Taddeo, a two-time all-county player, finished last season with 30 points and was the fourth highest scorer in the county.

“They’ve been with me for a long time,” Calligeros said. “We’re ready for our last hurrah together.”

ROBERT O'ROURK FILE PHOTO | Last season Kaitlyn Taddeo tallied 30 points for Shoreham-Wading River, the fourth-highest point total in Suffolk County.

Senior Kristin Torres, who plays defense, is another key returnee. An all-division player, Torres contributed offensively as well last year with 10 assists. Most of those came via penalty corners, where Torres was key in setting up shots for her teammates.

Senior Amanda Hearney returns to play forward and a newcomer to the team is senior Alyssa Fleming, who is in her first year playing field hockey.

“Alyssa’s been a great addition to our team,” Calligeros said. “She’s a hard worker, upbeat, positive personality.”

The bulk of the team is made up of juniors, most of whom are returnees to varsity.

Junior Christina Malave returns on defense where she started last year. In goal the Wildcats turn to a new starter in Kendal Conway, who was a backup last season.

“She’s worked hard in the off-season,” Calligeros said. “I think she just needs a little experience. She really knows the position.”

The Wildcats will open the season Thursday at home against Port Jefferson.

Calligeros said she expects the competition in Division III to be just as strong as it has been in the past.

“It’ll be a challenging season as usual,” she said. “We’re a strong division and I think that’s what helps us in playoffs as a group is that we’re pretty battle ready by the end of the season.”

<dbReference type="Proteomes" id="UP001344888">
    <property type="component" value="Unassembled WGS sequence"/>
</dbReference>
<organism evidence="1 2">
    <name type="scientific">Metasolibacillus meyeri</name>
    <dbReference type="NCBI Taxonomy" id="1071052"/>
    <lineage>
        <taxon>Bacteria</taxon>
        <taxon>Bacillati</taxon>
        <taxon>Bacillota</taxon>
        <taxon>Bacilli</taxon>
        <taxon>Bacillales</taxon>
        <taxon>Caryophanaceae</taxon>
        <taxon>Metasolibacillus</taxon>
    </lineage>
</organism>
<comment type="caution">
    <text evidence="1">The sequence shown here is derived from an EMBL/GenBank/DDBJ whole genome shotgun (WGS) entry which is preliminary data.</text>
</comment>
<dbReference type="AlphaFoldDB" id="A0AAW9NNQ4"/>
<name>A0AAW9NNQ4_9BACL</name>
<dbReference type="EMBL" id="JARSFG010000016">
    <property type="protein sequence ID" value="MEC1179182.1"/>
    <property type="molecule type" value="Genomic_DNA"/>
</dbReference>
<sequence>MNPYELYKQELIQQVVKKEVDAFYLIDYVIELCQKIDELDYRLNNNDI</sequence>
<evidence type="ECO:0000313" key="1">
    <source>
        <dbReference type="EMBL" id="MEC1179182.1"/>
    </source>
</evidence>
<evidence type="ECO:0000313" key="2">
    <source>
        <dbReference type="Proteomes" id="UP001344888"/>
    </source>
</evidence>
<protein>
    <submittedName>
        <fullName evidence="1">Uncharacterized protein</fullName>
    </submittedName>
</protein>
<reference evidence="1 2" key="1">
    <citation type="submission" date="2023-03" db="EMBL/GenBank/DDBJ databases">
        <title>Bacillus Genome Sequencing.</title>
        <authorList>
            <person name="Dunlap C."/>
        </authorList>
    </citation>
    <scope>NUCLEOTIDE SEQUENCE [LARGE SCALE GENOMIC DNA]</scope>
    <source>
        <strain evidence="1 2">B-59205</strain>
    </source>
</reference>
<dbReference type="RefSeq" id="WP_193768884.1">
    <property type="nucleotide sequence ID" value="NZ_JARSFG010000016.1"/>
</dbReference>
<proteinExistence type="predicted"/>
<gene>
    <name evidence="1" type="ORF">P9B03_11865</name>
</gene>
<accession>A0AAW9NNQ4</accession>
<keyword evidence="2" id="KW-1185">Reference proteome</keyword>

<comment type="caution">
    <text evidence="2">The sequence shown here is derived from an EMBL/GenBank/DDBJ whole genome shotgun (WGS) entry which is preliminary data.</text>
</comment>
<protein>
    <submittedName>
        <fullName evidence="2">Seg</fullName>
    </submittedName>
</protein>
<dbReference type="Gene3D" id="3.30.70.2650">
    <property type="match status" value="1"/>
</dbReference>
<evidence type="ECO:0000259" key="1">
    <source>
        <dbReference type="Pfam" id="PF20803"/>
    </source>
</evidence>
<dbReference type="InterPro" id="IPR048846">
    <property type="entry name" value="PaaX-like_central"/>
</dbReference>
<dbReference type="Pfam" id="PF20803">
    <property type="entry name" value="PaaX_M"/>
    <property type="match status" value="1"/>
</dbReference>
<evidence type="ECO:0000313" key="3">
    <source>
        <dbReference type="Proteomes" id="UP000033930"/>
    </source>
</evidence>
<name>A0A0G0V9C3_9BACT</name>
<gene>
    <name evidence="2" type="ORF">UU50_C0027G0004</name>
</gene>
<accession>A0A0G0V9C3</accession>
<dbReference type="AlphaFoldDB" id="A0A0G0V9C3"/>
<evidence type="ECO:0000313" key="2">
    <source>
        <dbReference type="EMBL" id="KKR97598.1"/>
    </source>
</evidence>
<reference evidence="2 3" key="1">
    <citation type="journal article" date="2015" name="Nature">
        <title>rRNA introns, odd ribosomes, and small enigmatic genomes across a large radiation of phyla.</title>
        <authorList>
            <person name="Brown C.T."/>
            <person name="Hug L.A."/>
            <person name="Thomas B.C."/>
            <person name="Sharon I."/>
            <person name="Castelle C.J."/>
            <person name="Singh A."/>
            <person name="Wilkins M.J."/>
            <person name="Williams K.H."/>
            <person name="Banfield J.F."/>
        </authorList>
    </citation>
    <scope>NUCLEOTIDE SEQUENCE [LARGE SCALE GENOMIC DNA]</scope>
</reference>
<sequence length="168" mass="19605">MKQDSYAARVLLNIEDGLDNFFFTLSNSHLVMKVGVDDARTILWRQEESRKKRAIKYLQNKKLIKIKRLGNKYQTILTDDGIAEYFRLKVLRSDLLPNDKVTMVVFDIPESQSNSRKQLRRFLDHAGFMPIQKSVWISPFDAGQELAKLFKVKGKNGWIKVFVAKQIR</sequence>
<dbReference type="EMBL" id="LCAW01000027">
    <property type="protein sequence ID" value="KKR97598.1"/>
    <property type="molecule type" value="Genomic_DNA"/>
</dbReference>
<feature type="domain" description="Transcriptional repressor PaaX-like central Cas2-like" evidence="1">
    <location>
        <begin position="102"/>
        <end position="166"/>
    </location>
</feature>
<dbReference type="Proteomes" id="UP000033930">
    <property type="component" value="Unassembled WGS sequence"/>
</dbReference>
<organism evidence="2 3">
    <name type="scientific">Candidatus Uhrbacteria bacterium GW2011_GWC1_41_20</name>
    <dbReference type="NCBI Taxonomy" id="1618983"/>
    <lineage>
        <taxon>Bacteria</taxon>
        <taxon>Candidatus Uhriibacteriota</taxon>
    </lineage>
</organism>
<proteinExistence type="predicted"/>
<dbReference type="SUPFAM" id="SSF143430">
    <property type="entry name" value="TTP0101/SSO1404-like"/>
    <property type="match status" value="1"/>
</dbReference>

For the second straight year, the Riverhead Blue Waves finished in seventh place in Division III, and for the second straight year, they fell one agonizing place shy of a coveted playoff berth.

So, again, the Blue Waves are seeded seventh in the division — for the second year in a row.

“We’re always talking about this year being our year or next year being our year,” Riverhead Coach Cheryl Walsh-Edwards said. “I’m hoping it’s this year. It’s the same type of situation where we need to beat the people below us, definitely, and upset a team that’s ahead of us in order to try to get in there.”

Of course, that is easier said than done in a division that includes the likes of Shoreham-Wading River, the Miller Place Panthers, the Comsewogue Warriors and the Pierson/Bridgehampton Whalers. The Blue Waves, who lost only two players from last year’s team, are determined, but determination alone isn’t enough to reach the playoffs.

“I don’t think there’s one of them that doesn’t want it, and they’re all working hard towards it,” Walsh-Edwards said. “… But they know what we’re up against. We’re in a tough division. We have a very tough schedule. You can’t take anything for granted.”

Melodee Riley, a senior forward, led Riverhead with 13 goals last season and was rewarded with all-county honorable mention. The third-year varsity player can run like a deer.

“She’s just a phenomenal athlete,” Walsh-Edwards said. “She’s like lightning, works very hard in practice. She’s good at whatever she does.”

Junior midfielders Christy Brewer and Amanda Graziano were both all-league choices. Brittney Baron, a senior midfielder, is in her fourth year of varsity play. Allison Doscinski, the senior goaltender who posted several shutouts last season, is another returning starter along with senior forward Sabrina Harris, junior defender Christina Sacchitello and junior defender/forward Corinne Kimmelman.

Riverhead is blessed with experience. Defenders Vanessa Martin, Jenna Kockenmeister and Rebecca Kerr-Smith as well as forwards Jocelyn Zaneski and Sydney Kito are also back for another season.

Five new players have been added to the squad: goaltender Maria Dillingham, defender Gabriella Serpico, midfielder/defender Danielle Napoli and forwards Rebecca Reilly and Amanda Baron.

“Their passing game, it’s something that we’ve been working on,” Walsh-Edwards said. “To move to the next level, we definitely have to improve that.”

“I’m excited,” she continued. “I think we have a lot of pockets of speed out there. If we get the stick skills up to our speed, hopefully we can reach our goal.”

Bob Liepa contributed to this article.